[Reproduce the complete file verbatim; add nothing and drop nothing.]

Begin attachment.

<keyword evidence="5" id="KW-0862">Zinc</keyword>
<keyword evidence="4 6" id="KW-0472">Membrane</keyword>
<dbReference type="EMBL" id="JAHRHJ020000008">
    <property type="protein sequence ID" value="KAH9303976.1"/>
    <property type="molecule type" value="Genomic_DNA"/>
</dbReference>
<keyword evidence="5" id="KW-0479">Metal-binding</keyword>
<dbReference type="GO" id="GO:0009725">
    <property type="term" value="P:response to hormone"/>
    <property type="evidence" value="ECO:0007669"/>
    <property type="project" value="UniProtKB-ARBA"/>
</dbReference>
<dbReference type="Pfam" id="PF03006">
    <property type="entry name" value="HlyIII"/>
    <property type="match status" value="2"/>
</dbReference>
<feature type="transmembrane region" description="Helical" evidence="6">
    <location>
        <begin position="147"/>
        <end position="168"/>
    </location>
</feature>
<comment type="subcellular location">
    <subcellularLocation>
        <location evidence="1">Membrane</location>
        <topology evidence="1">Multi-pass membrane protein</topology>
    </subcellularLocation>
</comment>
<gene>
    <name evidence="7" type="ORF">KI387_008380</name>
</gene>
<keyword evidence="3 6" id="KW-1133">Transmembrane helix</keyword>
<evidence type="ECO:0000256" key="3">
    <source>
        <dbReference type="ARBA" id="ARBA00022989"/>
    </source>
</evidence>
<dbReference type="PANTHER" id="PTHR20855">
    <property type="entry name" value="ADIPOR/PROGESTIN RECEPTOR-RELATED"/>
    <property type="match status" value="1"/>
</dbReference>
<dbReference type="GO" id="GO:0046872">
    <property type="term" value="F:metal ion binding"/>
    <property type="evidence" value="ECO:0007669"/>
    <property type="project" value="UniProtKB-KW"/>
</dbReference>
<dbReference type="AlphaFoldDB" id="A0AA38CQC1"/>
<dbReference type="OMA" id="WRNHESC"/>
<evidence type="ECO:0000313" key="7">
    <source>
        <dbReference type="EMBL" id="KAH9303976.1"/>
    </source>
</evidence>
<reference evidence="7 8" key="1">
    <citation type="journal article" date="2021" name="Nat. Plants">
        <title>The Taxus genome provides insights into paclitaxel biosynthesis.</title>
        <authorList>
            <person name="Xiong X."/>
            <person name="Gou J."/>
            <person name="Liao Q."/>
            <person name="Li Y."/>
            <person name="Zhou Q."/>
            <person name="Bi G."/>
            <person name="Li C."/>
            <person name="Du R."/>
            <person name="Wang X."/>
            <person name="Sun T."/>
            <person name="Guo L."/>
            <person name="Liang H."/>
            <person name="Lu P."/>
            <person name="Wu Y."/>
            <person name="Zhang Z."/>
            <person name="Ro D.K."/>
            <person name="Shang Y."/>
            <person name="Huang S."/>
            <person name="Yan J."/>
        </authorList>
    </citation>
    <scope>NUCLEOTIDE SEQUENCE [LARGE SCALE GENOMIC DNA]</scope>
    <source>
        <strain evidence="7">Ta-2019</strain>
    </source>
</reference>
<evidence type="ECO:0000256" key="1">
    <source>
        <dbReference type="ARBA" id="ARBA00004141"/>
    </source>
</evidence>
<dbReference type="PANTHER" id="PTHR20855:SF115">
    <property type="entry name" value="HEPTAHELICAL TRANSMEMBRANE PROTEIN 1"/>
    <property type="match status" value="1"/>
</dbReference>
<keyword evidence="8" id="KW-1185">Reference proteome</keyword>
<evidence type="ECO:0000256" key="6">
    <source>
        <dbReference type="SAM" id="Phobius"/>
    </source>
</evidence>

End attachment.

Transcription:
<keyword evidence="5" id="KW-0862">Zinc</keyword>
<keyword evidence="4 6" id="KW-0472">Membrane</keyword>
<dbReference type="EMBL" id="JAHRHJ020000008">
    <property type="protein sequence ID" value="KAH9303976.1"/>
    <property type="molecule type" value="Genomic_DNA"/>
</dbReference>
<keyword evidence="5" id="KW-0479">Metal-binding</keyword>
<dbReference type="GO" id="GO:0009725">
    <property type="term" value="P:response to hormone"/>
    <property type="evidence" value="ECO:0007669"/>
    <property type="project" value="UniProtKB-ARBA"/>
</dbReference>
<dbReference type="Pfam" id="PF03006">
    <property type="entry name" value="HlyIII"/>
    <property type="match status" value="2"/>
</dbReference>
<feature type="transmembrane region" description="Helical" evidence="6">
    <location>
        <begin position="147"/>
        <end position="168"/>
    </location>
</feature>
<comment type="subcellular location">
    <subcellularLocation>
        <location evidence="1">Membrane</location>
        <topology evidence="1">Multi-pass membrane protein</topology>
    </subcellularLocation>
</comment>
<gene>
    <name evidence="7" type="ORF">KI387_008380</name>
</gene>
<keyword evidence="3 6" id="KW-1133">Transmembrane helix</keyword>
<evidence type="ECO:0000256" key="3">
    <source>
        <dbReference type="ARBA" id="ARBA00022989"/>
    </source>
</evidence>
<dbReference type="PANTHER" id="PTHR20855">
    <property type="entry name" value="ADIPOR/PROGESTIN RECEPTOR-RELATED"/>
    <property type="match status" value="1"/>
</dbReference>
<dbReference type="GO" id="GO:0046872">
    <property type="term" value="F:metal ion binding"/>
    <property type="evidence" value="ECO:0007669"/>
    <property type="project" value="UniProtKB-KW"/>
</dbReference>
<dbReference type="AlphaFoldDB" id="A0AA38CQC1"/>
<dbReference type="OMA" id="WRNHESC"/>
<evidence type="ECO:0000313" key="7">
    <source>
        <dbReference type="EMBL" id="KAH9303976.1"/>
    </source>
</evidence>
<reference evidence="7 8" key="1">
    <citation type="journal article" date="2021" name="Nat. Plants">
        <title>The Taxus genome provides insights into paclitaxel biosynthesis.</title>
        <authorList>
            <person name="Xiong X."/>
            <person name="Gou J."/>
            <person name="Liao Q."/>
            <person name="Li Y."/>
            <person name="Zhou Q."/>
            <person name="Bi G."/>
            <person name="Li C."/>
            <person name="Du R."/>
            <person name="Wang X."/>
            <person name="Sun T."/>
            <person name="Guo L."/>
            <person name="Liang H."/>
            <person name="Lu P."/>
            <person name="Wu Y."/>
            <person name="Zhang Z."/>
            <person name="Ro D.K."/>
            <person name="Shang Y."/>
            <person name="Huang S."/>
            <person name="Yan J."/>
        </authorList>
    </citation>
    <scope>NUCLEOTIDE SEQUENCE [LARGE SCALE GENOMIC DNA]</scope>
    <source>
        <strain evidence="7">Ta-2019</strain>
    </source>
</reference>
<evidence type="ECO:0000256" key="1">
    <source>
        <dbReference type="ARBA" id="ARBA00004141"/>
    </source>
</evidence>
<dbReference type="PANTHER" id="PTHR20855:SF115">
    <property type="entry name" value="HEPTAHELICAL TRANSMEMBRANE PROTEIN 1"/>
    <property type="match status" value="1"/>
</dbReference>
<keyword evidence="8" id="KW-1185">Reference proteome</keyword>
<evidence type="ECO:0000256" key="6">
    <source>
        <dbReference type="SAM" id="Phobius"/>
    </source>
</evidence>